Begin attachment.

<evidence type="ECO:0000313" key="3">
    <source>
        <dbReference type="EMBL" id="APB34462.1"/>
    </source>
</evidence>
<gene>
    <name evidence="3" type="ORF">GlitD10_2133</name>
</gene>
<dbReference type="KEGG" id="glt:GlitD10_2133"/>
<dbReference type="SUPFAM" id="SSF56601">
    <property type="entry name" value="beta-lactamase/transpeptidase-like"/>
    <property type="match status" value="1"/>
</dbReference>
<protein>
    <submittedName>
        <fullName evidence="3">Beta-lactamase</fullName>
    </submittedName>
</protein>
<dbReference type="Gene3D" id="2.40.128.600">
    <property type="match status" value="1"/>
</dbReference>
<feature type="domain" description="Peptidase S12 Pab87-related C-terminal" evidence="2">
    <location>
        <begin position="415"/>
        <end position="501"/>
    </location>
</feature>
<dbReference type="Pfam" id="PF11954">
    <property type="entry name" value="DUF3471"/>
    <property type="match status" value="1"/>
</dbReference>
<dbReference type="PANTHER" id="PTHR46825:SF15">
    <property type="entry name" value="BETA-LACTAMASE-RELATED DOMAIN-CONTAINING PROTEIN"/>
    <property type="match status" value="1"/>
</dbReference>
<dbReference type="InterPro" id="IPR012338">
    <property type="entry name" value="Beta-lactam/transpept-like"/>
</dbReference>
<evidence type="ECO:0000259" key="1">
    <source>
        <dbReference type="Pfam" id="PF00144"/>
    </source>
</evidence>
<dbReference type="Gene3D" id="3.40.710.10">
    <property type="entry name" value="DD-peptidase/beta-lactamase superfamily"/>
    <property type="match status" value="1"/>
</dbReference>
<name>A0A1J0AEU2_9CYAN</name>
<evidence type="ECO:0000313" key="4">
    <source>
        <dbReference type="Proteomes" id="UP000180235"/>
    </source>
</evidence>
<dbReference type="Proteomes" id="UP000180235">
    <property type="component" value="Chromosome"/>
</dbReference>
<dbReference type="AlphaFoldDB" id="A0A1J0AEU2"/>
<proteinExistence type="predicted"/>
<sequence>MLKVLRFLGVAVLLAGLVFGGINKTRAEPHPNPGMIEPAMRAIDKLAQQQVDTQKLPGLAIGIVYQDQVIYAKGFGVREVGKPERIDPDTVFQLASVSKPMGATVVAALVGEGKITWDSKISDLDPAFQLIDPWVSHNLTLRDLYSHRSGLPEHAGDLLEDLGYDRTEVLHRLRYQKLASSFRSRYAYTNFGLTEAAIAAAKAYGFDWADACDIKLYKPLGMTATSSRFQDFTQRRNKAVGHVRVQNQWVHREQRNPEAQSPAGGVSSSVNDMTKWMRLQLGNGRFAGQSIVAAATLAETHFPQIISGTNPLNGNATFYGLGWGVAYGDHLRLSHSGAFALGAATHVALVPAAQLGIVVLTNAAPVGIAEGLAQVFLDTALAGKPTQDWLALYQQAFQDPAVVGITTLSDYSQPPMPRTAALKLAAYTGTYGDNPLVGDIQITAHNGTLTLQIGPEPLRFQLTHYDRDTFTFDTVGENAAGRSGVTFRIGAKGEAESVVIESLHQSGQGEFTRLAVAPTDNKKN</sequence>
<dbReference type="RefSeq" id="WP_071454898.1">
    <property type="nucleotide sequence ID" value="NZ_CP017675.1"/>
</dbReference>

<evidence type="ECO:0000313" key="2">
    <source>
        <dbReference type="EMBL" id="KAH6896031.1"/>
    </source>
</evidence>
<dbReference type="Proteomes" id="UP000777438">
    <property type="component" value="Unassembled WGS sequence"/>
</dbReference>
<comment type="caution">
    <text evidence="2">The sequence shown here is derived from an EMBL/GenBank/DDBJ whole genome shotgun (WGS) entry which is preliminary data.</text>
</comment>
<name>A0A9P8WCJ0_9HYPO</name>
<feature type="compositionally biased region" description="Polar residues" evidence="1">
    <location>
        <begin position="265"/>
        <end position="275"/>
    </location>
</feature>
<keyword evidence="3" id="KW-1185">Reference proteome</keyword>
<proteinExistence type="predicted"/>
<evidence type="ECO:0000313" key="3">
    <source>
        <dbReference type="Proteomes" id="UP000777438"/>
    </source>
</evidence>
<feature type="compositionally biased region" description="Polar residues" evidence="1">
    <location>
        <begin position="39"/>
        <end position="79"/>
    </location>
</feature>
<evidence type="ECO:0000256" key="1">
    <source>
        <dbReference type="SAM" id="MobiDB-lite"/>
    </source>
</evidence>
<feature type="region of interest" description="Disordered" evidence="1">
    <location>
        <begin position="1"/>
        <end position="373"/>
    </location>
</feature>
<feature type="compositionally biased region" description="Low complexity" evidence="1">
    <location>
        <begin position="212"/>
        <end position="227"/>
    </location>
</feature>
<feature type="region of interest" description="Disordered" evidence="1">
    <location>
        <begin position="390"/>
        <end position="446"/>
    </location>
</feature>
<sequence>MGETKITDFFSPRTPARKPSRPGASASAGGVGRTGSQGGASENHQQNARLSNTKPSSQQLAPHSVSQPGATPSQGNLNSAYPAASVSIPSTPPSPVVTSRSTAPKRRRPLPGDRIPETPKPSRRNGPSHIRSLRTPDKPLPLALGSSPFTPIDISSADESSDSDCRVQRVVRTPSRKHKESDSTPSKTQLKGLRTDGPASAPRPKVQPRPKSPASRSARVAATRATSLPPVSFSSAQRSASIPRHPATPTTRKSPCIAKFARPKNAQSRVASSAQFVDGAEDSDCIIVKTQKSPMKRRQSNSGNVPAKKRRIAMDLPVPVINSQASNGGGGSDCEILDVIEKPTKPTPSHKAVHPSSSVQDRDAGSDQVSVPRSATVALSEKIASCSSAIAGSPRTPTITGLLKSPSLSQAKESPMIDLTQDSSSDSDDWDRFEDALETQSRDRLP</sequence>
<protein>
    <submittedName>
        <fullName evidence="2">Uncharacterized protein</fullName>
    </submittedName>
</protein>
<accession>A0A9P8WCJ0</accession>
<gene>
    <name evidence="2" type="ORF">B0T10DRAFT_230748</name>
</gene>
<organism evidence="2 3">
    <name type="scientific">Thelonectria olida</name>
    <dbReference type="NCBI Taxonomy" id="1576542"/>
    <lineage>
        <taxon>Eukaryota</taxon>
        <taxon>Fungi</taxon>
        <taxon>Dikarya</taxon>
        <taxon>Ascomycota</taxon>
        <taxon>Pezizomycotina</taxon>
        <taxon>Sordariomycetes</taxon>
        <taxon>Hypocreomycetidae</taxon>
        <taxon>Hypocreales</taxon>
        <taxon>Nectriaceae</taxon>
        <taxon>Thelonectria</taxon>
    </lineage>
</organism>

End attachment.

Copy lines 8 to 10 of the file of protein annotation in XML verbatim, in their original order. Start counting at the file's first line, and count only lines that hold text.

</gene>
<dbReference type="KEGG" id="glt:GlitD10_2133"/>
<dbReference type="SUPFAM" id="SSF56601">